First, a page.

10 years, 9 months ago
I just can’t stand watching the Beltway Boys with Fred and Mort any more. Fred is not conservative, and Mort is not liberal. They are both rather vanilla, centrist pundits who make rather vanilla, centrist and uninteresting observations. When discussing the Utah congressional primary contest between Chris Cannon and John Jacob a few days ago (the race that saw Tom Tancredo weigh in and donate money), both Fred and Mort opined that if a district as conservative as this cannot put an immigration-control candidate in office, then no district can. Thus, the so-called “comprehensive” solution was the winner (I just hate that term “comprehensive” when referring to immigration; it is so dishonest. It doesn’t mean “comprehensive.” It means amnesty for those who are here and legal immigration to an extent that would make illegal immigration unnecessary). So with a shrug of the shoulders and ten seconds of talky-talk, both pundits dismissed this vote as a non-starter.
In fact, I don’t think Mort and Fred could have missed the boat any more than they did on this issue. Consider. A district which has an otherwise unobjectionable candidate (Cannon) votes 44.1% to overthrow the incumbent (who was also supported by Bush) over a single issue — immigration, and this with a candiate who has made some significant political errors.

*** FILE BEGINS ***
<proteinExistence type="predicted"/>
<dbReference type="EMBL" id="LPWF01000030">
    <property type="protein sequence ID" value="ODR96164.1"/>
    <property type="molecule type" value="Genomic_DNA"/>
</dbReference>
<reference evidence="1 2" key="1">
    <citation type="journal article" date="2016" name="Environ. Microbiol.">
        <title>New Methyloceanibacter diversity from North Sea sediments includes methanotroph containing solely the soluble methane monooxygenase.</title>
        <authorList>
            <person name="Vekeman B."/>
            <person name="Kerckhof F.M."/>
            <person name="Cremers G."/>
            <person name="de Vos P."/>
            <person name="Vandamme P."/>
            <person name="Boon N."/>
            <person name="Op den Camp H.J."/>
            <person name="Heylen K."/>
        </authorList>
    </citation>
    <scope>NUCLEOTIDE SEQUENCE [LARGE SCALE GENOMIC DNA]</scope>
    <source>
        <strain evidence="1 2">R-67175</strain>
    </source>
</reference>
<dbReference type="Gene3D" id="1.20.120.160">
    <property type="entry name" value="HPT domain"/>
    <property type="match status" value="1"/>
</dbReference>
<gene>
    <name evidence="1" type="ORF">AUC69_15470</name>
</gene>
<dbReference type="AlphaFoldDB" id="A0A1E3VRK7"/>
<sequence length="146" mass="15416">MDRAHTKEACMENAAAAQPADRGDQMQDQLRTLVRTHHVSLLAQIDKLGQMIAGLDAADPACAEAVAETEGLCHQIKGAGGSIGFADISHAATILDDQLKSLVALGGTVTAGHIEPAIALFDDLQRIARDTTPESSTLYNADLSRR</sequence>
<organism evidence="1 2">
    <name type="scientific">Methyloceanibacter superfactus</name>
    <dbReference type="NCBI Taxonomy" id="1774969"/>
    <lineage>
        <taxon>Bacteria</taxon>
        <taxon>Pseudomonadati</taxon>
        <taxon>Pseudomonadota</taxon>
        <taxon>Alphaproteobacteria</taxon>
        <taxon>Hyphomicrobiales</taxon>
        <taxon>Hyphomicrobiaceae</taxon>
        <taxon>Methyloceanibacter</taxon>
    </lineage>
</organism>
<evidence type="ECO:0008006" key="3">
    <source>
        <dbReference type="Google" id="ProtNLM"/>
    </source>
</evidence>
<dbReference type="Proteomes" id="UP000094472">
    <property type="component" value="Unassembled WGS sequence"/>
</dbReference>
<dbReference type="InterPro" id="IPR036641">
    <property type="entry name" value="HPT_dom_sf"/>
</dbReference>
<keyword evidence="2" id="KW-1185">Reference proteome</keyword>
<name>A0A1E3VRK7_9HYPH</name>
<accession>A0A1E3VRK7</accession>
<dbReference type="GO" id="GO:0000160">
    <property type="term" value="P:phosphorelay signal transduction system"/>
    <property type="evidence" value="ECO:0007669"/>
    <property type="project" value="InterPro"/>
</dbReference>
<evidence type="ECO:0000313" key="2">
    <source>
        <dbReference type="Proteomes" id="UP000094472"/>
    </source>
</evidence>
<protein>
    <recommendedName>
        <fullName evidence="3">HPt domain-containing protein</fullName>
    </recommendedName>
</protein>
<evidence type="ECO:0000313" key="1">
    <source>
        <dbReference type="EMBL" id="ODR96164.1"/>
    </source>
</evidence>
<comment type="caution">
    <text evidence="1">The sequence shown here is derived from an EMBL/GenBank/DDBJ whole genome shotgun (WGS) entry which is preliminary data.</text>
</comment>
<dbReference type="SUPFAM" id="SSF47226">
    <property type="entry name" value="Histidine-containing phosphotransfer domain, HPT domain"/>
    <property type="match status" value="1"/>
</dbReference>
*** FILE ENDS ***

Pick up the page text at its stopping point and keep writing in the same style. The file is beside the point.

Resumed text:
Now the GOP has to wonder if it will be able to mobilize a large percentage of its base (and its more conservative part of the base, I might add). The inability to mobilize the base will be lethal to the party. If Jacob had gotten 5% of the vote, it might have been an interesting little sidebar tidbit for political junkies ten years from now to discuss when playing political trivia. If Jacob had gotten 20% of the vote, the GOP’ers at headquarters should be worrying over what had gone so wrong and whether they will be able to mobilize the base.
But Jacob got 44% of the vote. In political terms, this is a seismic event.
- Twelve posts on immigration.
***** UPDATE *****
I think that the usually brilliant Michael Barone is dead wrong on this. I don’t think that there is life in the “compromise” plan. But as always from Barone, a good read.